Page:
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Posts for tag: partial denture

By Bruce P. Mercado, DDS, PC
December 20, 2017
Category: Dental Procedures
Tags: partial denture  
TemporaryToothReplacementwithFlexiblePartialDentures

Modern dentistry offers several great ways to permanently replace missing teeth, including high-tech dental implants and traditional fixed bridgework. But sometimes, for one reason or another, it isn’t possible to have these treatments done right away. If you need an aesthetic way to temporarily replace missing teeth, a flexible partial denture could be the answer you’re looking for.

Certain kinds of removable partial dentures (RPDs) can be used as permanent tooth replacement systems, especially for people who aren’t candidates for dental implants or fixed bridges. But in the past, if you needed a temporary tooth replacement, one of the few alternatives was the type of rigid RPD often called a “flipper.” This consists of a firm, relatively thick acrylic base that supports one or more lifelike replacement teeth. It attaches to the “necks” of existing natural teeth via metal clasps, which gives it stability and strength.

However, the same rigidity and thickness that gives these rigid RPDs their durability can make them uncomfortable to wear, while the acrylic material they are made of is capable of staining or breaking. Over time, the RPDs are prone to coming loose — and they are also easy to flip in and out with the tongue, which gives them their nickname.

Flexible partial dentures, by contrast, are made of pliable polyamides (nylon-like plastics) that are thin, light and resistant to breakage. Instead of using metal wires to attach to the teeth, flexible RPDs are held securely in place by thin projections of their gum-colored bases, which fit tightly into the natural contours of the gumline. Their elasticity and light weight can make them more comfortable to wear. Plus, besides offering aesthetic replacements for missing teeth, their natural-looking bases can cover areas where gums have receded — making existing teeth look better as well.

All RPDs must be removed regularly for thorough cleaning — but it’s especially important for flexible RPD wearers to practice excellent oral hygiene. That’s because the projections that hold them in place can also trap food particles and bacteria, which can cause decay. And, like most dentures, RPDs should never be worn overnight. Yet with proper care, flexible RPDs offer an inexpensive and aesthetic way to temporarily replace missing teeth.

If you have questions about removable partial dentures, please contact us or schedule an appointment for a consultation.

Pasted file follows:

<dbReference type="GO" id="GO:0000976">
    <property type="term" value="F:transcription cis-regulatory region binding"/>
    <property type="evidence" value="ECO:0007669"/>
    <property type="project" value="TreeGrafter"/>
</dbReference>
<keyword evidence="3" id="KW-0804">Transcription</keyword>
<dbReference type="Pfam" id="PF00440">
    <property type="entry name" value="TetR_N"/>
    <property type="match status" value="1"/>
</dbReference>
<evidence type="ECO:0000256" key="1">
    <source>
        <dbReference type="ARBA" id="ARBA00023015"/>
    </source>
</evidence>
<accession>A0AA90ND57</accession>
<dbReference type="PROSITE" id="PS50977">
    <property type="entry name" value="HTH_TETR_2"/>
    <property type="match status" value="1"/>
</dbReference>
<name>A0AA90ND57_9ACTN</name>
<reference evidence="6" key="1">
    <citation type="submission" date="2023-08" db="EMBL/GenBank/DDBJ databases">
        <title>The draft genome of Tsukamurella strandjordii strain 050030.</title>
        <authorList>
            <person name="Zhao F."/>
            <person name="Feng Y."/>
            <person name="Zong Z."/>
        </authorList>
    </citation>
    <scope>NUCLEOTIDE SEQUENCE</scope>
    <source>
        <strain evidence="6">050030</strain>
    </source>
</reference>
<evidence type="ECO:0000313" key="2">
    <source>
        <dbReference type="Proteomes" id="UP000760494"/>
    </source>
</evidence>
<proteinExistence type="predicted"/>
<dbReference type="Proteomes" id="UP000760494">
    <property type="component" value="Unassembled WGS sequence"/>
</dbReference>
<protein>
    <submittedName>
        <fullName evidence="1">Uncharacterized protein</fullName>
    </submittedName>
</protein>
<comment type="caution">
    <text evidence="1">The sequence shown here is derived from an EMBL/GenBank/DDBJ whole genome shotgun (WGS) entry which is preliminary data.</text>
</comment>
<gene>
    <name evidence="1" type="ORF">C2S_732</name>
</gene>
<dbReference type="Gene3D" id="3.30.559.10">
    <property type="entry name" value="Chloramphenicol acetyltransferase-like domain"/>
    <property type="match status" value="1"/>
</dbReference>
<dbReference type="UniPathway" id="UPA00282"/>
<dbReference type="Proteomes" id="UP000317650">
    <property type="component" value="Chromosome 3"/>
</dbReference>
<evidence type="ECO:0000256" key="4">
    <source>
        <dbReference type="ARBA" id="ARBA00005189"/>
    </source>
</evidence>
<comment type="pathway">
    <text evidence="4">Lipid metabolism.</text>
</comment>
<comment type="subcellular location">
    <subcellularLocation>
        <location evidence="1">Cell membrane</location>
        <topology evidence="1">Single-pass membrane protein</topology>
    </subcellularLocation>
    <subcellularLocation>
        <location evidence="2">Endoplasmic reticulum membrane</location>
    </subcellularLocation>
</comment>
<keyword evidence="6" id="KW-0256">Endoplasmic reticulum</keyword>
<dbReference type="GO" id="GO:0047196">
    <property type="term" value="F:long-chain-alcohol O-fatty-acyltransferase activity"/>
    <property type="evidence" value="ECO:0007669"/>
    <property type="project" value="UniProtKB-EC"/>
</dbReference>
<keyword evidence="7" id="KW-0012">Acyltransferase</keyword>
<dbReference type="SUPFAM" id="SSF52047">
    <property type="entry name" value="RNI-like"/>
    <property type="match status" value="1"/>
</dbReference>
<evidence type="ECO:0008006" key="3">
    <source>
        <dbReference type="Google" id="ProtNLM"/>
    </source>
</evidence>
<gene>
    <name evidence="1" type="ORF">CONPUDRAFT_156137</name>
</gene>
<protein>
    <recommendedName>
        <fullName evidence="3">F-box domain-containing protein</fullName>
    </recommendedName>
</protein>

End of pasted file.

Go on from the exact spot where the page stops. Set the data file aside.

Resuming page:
ConsideraRemovablePartialDentureasaTemporarySolutionAfterToothLoss

In an ideal situation, you would transition from a missing tooth to a permanent replacement with as little time in between as possible. Unfortunately, reality can intrude on the best of intentions.

For example, dental implants are one of the best ways to regain the form and function of a lost tooth. They are, however, initially expensive, especially if you’re replacing multiple teeth. Your financial ability may force you to wait — which means you need a solution now, if only temporarily.

Fortunately, a removable partial denture (RPD) could be the temporary solution you’re looking for. There are various kinds and all quite affordable; one of the more versatile is a flexible version made of a form of nylon. Due to its thermoplasticity, the nylon is quite pliable when heated and can be easily molded into a denture base with attaching prosthetic teeth. They’re comfortable to wear and attach to the remaining teeth at the gum line with flexible, finger-like clasps.

 RPDs are designed as a transitional replacement between tooth loss and a permanent restoration such as implants, bridges or permanent dentures. Their light weight, comfort and affordability also make them tempting to consider as a permanent replacement.

They do, however, have some drawbacks that make them less desirable for long-term use. They weren’t designed for relining or repair, so such efforts can be difficult. The clasp holding them in place may also trap food and bacteria that increase the risk of dental disease to the gums and remaining teeth. You can minimize some of these weaknesses by properly cleaning and maintaining the RPD, and taking them out at night to inhibit the growth of bacteria while you sleep.

Mainly, though, you should primarily consider a RPD as a temporary bridge between lost teeth and a permanent restoration. To that end, we’ll work with you to develop a treatment and finance plan that will help you achieve a more permanent and satisfying restoration.

If you would like more information on teeth replacement options, please contact us or schedule an appointment for a consultation. You can also learn more about this topic by reading the Dear Doctor magazine article “Flexible Partial Dentures.”